We can all argue about what game deserves the title of “best ever,” but it’s hard to debate Super Mario Bros.’s status as the most important.
Before its release on September 13, 1985 (30 years ago today), most games weren’t about progression. They were about getting a high score. Pay a quarter and see how long you last. Even earlier Mario games, like Donkey Kong and Mario Bros. (both originally arcade games), were like this.
However, Super Mario Bros. was no arcade game. It was created by legendary designer Shigeru Miyamoto for the Nintendo Famicom (Nintendo Entertainment System in the U.S.). Even at this time, many Famicom games were just ports of arcade hits. Super Mario Bros., however, was a side-scrolling platformer. Sure, you still earned points, but they hardly mattered. The real goal was to beat all of the levels and rescue the princess.
Super Mario Bros. changed the gaming world. First off, it popularized the platformer genre in the 8-bit and 16-bit eras. Seriously, think of just about any important game from those times, like Mega Man, Sonic the Hedgehog, Metroid, Castlevania, and Ninja Gaiden. They all followed a blueprint created by Mario.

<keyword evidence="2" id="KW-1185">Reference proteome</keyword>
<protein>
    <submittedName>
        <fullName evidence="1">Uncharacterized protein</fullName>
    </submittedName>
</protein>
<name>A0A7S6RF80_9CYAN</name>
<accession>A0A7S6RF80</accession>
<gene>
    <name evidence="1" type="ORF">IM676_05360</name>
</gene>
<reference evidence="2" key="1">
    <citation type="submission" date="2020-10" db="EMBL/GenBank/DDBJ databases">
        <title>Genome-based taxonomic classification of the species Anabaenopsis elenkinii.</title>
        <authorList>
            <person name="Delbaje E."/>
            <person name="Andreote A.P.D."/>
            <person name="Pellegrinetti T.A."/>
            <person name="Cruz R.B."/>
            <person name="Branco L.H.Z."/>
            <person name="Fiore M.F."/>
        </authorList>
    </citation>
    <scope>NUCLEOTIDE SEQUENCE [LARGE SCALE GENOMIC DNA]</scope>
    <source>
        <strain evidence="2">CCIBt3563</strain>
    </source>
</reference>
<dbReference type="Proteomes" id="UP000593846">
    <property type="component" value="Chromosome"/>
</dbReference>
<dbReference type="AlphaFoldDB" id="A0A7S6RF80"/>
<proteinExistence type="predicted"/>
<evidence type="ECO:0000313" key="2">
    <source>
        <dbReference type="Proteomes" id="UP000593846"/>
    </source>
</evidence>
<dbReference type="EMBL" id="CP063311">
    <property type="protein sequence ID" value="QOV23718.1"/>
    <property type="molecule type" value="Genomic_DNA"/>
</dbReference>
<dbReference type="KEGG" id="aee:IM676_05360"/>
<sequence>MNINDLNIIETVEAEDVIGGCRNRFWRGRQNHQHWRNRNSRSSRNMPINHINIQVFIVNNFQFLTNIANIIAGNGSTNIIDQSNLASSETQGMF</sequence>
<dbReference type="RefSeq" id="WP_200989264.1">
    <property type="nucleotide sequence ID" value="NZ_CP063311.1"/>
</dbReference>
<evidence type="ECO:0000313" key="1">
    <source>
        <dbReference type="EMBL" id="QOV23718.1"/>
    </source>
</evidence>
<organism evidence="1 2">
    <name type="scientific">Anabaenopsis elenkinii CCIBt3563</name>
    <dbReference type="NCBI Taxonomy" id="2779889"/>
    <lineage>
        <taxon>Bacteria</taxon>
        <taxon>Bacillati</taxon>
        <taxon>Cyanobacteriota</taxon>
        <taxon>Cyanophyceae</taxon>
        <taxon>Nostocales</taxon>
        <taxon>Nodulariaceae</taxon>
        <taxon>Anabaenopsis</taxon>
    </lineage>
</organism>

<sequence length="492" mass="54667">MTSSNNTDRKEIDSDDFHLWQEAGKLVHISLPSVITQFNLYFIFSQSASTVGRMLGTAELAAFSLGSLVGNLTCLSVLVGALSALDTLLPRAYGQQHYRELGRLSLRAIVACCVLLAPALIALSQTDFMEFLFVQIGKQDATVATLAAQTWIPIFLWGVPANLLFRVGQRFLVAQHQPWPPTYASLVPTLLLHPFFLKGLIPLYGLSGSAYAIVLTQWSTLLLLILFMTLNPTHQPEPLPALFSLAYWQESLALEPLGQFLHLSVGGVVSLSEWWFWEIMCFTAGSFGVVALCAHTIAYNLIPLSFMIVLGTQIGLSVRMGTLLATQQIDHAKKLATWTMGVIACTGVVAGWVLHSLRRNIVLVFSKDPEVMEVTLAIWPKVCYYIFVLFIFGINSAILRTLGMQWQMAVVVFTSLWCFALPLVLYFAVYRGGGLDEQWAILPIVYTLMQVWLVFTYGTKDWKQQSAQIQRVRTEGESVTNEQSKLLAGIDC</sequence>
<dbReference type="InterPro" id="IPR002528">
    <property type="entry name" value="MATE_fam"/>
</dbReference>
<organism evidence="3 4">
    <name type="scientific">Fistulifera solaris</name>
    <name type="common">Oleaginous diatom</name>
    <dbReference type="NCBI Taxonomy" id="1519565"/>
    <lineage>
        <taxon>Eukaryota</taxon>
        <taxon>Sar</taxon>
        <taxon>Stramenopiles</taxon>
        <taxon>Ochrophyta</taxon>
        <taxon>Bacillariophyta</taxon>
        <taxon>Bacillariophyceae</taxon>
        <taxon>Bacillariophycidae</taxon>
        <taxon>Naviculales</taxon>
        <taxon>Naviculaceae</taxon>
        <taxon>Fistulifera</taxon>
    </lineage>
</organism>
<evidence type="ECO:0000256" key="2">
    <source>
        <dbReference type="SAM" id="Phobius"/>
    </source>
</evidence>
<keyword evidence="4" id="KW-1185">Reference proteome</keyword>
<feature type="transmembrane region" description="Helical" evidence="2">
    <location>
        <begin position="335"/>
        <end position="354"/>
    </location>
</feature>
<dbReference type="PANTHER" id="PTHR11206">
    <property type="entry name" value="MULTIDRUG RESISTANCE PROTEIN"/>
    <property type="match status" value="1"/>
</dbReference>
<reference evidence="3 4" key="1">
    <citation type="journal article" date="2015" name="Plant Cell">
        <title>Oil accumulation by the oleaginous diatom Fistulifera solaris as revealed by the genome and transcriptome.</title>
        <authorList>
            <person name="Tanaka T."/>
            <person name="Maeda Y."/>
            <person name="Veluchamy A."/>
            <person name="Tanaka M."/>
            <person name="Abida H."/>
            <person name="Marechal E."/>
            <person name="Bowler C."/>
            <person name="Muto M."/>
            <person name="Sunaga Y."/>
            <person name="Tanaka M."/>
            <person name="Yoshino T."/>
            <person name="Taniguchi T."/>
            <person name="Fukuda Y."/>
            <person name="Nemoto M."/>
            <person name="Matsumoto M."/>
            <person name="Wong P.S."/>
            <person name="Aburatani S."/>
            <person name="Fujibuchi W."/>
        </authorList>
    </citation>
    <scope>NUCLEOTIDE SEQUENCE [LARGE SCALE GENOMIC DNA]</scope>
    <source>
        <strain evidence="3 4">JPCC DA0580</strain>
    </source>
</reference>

It also started the modern Mario series, arguably the most recognizable in the world. Again, Mario appeared in games before this, but Super Mario Bros. established the formula for successive 2D and 3D platformers for decades. Not only was Mario Nintendo’s mascot, but everyone knew that they had to try any game starring the plumber (even if this caused us to buy Mario is Missing). This included spin-offs like Mario Kart, the sports games, Mario Party, Super Smash Bros., and more.
Most impressively, Super Mario Bros. is still fun to play today. Even its outdated graphics are charming; its music is as catchy as ever, and the level design is challenging but fair. It invented the modern platformer, but it still remains one of the best of its kind.
It’s really baffling just how much we owe this one game. Super Mario Bros. helped sell the Nintendo Entertainment System when it came to the U.S. thanks to bundles that included the it. Without it, the NES might not have become a hit in our territory, which means that the modern gaming scene wouldn’t exist. If you like your PlayStation 4 or Xbox One, you owe the game some gratitude.
Today, you can play digital versions of Super Mario Bros. on your Wii U and 3DS. At this point, it’s impossible to imagine that Nintendo would ever not make it available to download on any future system. If I say “Nintendo game,” this is likely the first one you think of. It’s endured so much that Super Mario Maker, which came out on September 11 for the Wii U, is creating a lot of excitement just because it allows players to create their own Mario levels.
So, thank you, Super Mario Bros., for making gaming what it is today.